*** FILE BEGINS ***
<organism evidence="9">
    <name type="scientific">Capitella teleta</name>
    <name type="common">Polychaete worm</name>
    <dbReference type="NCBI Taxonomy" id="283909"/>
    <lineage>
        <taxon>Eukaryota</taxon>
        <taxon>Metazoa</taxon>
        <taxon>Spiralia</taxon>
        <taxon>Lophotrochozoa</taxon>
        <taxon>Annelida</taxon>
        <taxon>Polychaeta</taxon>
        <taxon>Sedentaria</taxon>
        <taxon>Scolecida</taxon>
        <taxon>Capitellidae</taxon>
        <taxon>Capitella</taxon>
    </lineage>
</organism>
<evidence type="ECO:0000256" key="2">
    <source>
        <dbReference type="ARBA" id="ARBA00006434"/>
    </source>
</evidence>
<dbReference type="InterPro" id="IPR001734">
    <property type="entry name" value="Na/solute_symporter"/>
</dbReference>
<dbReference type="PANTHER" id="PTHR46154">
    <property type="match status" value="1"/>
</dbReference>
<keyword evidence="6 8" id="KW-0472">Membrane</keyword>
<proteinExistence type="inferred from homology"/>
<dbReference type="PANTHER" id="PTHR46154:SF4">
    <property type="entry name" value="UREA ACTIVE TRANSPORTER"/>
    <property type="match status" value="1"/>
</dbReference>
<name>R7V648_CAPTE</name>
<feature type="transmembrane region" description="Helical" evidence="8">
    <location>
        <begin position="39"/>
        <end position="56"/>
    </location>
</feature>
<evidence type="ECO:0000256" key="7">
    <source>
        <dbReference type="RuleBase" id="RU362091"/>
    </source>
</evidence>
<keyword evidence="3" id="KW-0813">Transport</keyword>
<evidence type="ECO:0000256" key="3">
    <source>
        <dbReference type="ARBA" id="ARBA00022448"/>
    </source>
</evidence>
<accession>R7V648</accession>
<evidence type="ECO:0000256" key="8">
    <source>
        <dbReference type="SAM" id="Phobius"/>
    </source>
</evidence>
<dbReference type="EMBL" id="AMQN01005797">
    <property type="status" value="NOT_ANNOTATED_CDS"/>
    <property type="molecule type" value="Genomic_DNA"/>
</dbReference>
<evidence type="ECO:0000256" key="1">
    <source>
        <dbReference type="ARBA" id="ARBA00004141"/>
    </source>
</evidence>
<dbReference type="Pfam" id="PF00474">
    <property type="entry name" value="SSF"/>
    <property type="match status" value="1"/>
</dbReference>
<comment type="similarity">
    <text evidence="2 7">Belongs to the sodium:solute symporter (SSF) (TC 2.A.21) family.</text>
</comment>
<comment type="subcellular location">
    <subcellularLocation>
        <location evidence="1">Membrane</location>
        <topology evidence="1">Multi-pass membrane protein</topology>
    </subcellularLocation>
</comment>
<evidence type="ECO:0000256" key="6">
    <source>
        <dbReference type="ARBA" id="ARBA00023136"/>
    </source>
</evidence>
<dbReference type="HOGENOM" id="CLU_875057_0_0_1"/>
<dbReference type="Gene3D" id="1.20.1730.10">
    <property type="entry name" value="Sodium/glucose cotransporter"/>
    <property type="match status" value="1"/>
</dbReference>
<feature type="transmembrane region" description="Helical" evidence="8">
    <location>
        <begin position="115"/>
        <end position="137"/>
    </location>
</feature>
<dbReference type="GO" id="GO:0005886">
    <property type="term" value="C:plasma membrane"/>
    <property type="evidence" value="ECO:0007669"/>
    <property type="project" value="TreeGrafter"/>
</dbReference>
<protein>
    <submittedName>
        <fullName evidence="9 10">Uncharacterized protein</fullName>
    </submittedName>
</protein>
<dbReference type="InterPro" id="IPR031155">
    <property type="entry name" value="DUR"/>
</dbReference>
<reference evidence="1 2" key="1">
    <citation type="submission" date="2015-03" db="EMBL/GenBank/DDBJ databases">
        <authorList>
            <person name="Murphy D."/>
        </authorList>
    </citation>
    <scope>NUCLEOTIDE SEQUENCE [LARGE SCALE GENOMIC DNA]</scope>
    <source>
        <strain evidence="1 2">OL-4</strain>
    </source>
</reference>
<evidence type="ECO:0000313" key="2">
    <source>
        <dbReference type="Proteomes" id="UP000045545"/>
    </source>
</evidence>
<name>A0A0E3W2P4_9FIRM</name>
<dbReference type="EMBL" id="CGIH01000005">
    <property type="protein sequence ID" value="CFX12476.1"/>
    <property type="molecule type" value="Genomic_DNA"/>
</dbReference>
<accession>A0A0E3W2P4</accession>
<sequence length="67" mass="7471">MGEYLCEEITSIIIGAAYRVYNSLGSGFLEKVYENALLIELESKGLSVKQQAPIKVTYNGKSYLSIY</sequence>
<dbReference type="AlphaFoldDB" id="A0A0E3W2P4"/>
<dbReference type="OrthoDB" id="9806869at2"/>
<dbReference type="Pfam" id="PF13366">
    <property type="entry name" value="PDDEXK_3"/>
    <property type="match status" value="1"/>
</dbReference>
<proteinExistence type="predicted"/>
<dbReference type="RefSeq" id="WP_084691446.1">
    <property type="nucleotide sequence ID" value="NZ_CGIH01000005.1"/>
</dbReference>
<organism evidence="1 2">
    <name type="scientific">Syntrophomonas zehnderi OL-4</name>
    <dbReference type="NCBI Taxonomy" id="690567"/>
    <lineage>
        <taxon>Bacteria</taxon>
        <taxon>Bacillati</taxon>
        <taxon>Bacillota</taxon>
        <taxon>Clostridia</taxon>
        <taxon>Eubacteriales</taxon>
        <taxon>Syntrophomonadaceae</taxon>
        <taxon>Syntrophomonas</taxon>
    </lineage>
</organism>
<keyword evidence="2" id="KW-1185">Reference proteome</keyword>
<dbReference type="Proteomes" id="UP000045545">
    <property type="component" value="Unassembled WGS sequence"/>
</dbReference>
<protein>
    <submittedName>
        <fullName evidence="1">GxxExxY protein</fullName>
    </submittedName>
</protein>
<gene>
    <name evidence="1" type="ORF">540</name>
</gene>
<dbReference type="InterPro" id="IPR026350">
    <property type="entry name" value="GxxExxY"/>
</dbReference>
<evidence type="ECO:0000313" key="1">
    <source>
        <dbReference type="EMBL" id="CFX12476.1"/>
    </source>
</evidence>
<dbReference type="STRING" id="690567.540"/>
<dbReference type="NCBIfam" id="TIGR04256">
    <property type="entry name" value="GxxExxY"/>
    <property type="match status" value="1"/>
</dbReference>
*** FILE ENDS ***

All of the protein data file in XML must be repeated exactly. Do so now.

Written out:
<organism evidence="9">
    <name type="scientific">Capitella teleta</name>
    <name type="common">Polychaete worm</name>
    <dbReference type="NCBI Taxonomy" id="283909"/>
    <lineage>
        <taxon>Eukaryota</taxon>
        <taxon>Metazoa</taxon>
        <taxon>Spiralia</taxon>
        <taxon>Lophotrochozoa</taxon>
        <taxon>Annelida</taxon>
        <taxon>Polychaeta</taxon>
        <taxon>Sedentaria</taxon>
        <taxon>Scolecida</taxon>
        <taxon>Capitellidae</taxon>
        <taxon>Capitella</taxon>
    </lineage>
</organism>
<evidence type="ECO:0000256" key="2">
    <source>
        <dbReference type="ARBA" id="ARBA00006434"/>
    </source>
</evidence>
<dbReference type="InterPro" id="IPR001734">
    <property type="entry name" value="Na/solute_symporter"/>
</dbReference>
<dbReference type="PANTHER" id="PTHR46154">
    <property type="match status" value="1"/>
</dbReference>
<keyword evidence="6 8" id="KW-0472">Membrane</keyword>
<proteinExistence type="inferred from homology"/>
<dbReference type="PANTHER" id="PTHR46154:SF4">
    <property type="entry name" value="UREA ACTIVE TRANSPORTER"/>
    <property type="match status" value="1"/>
</dbReference>
<name>R7V648_CAPTE</name>
<feature type="transmembrane region" description="Helical" evidence="8">
    <location>
        <begin position="39"/>
        <end position="56"/>
    </location>
</feature>
<evidence type="ECO:0000256" key="7">
    <source>
        <dbReference type="RuleBase" id="RU362091"/>
    </source>
</evidence>
<keyword evidence="3" id="KW-0813">Transport</keyword>
<evidence type="ECO:0000256" key="3">
    <source>
        <dbReference type="ARBA" id="ARBA00022448"/>
    </source>
</evidence>
<accession>R7V648</accession>
<evidence type="ECO:0000256" key="8">
    <source>
        <dbReference type="SAM" id="Phobius"/>
    </source>
</evidence>
<dbReference type="EMBL" id="AMQN01005797">
    <property type="status" value="NOT_ANNOTATED_CDS"/>
    <property type="molecule type" value="Genomic_DNA"/>
</dbReference>
<evidence type="ECO:0000256" key="1">
    <source>
        <dbReference type="ARBA" id="ARBA00004141"/>
    </source>
</evidence>
<dbReference type="Pfam" id="PF00474">
    <property type="entry name" value="SSF"/>
    <property type="match status" value="1"/>
</dbReference>
<comment type="similarity">
    <text evidence="2 7">Belongs to the sodium:solute symporter (SSF) (TC 2.A.21) family.</text>
</comment>
<comment type="subcellular location">
    <subcellularLocation>
        <location evidence="1">Membrane</location>
        <topology evidence="1">Multi-pass membrane protein</topology>
    </subcellularLocation>
</comment>
<evidence type="ECO:0000256" key="6">
    <source>
        <dbReference type="ARBA" id="ARBA00023136"/>
    </source>
</evidence>
<dbReference type="HOGENOM" id="CLU_875057_0_0_1"/>
<dbReference type="Gene3D" id="1.20.1730.10">
    <property type="entry name" value="Sodium/glucose cotransporter"/>
    <property type="match status" value="1"/>
</dbReference>
<feature type="transmembrane region" description="Helical" evidence="8">
    <location>
        <begin position="115"/>
        <end position="137"/>
    </location>
</feature>
<dbReference type="GO" id="GO:0005886">
    <property type="term" value="C:plasma membrane"/>
    <property type="evidence" value="ECO:0007669"/>
    <property type="project" value="TreeGrafter"/>
</dbReference>
<protein>
    <submittedName>
        <fullName evidence="9 10">Uncharacterized protein</fullName>
    </submittedName>
</protein>
<dbReference type="InterPro" id="IPR031155">
    <property type="entry name" value="DUR"/>
</dbReference>
<reference evidence="1 2" key="1">
    <citation type="submission" date="2015-03" db="EMBL/GenBank/DDBJ databases">
        <authorList>
            <person name="Murphy D."/>
        </authorList>
    </citation>
    <scope>NUCLEOTIDE SEQUENCE [LARGE SCALE GENOMIC DNA]</scope>
    <source>
        <strain evidence="1 2">OL-4</strain>
    </source>
</reference>
<evidence type="ECO:0000313" key="2">
    <source>
        <dbReference type="Proteomes" id="UP000045545"/>
    </source>
</evidence>
<name>A0A0E3W2P4_9FIRM</name>
<dbReference type="EMBL" id="CGIH01000005">
    <property type="protein sequence ID" value="CFX12476.1"/>
    <property type="molecule type" value="Genomic_DNA"/>
</dbReference>
<accession>A0A0E3W2P4</accession>
<sequence length="67" mass="7471">MGEYLCEEITSIIIGAAYRVYNSLGSGFLEKVYENALLIELESKGLSVKQQAPIKVTYNGKSYLSIY</sequence>
<dbReference type="AlphaFoldDB" id="A0A0E3W2P4"/>
<dbReference type="OrthoDB" id="9806869at2"/>
<dbReference type="Pfam" id="PF13366">
    <property type="entry name" value="PDDEXK_3"/>
    <property type="match status" value="1"/>
</dbReference>
<proteinExistence type="predicted"/>
<dbReference type="RefSeq" id="WP_084691446.1">
    <property type="nucleotide sequence ID" value="NZ_CGIH01000005.1"/>
</dbReference>
<organism evidence="1 2">
    <name type="scientific">Syntrophomonas zehnderi OL-4</name>
    <dbReference type="NCBI Taxonomy" id="690567"/>
    <lineage>
        <taxon>Bacteria</taxon>
        <taxon>Bacillati</taxon>
        <taxon>Bacillota</taxon>
        <taxon>Clostridia</taxon>
        <taxon>Eubacteriales</taxon>
        <taxon>Syntrophomonadaceae</taxon>
        <taxon>Syntrophomonas</taxon>
    </lineage>
</organism>
<keyword evidence="2" id="KW-1185">Reference proteome</keyword>
<dbReference type="Proteomes" id="UP000045545">
    <property type="component" value="Unassembled WGS sequence"/>
</dbReference>
<protein>
    <submittedName>
        <fullName evidence="1">GxxExxY protein</fullName>
    </submittedName>
</protein>
<gene>
    <name evidence="1" type="ORF">540</name>
</gene>
<dbReference type="InterPro" id="IPR026350">
    <property type="entry name" value="GxxExxY"/>
</dbReference>
<evidence type="ECO:0000313" key="1">
    <source>
        <dbReference type="EMBL" id="CFX12476.1"/>
    </source>
</evidence>
<dbReference type="STRING" id="690567.540"/>
<dbReference type="NCBIfam" id="TIGR04256">
    <property type="entry name" value="GxxExxY"/>
    <property type="match status" value="1"/>
</dbReference>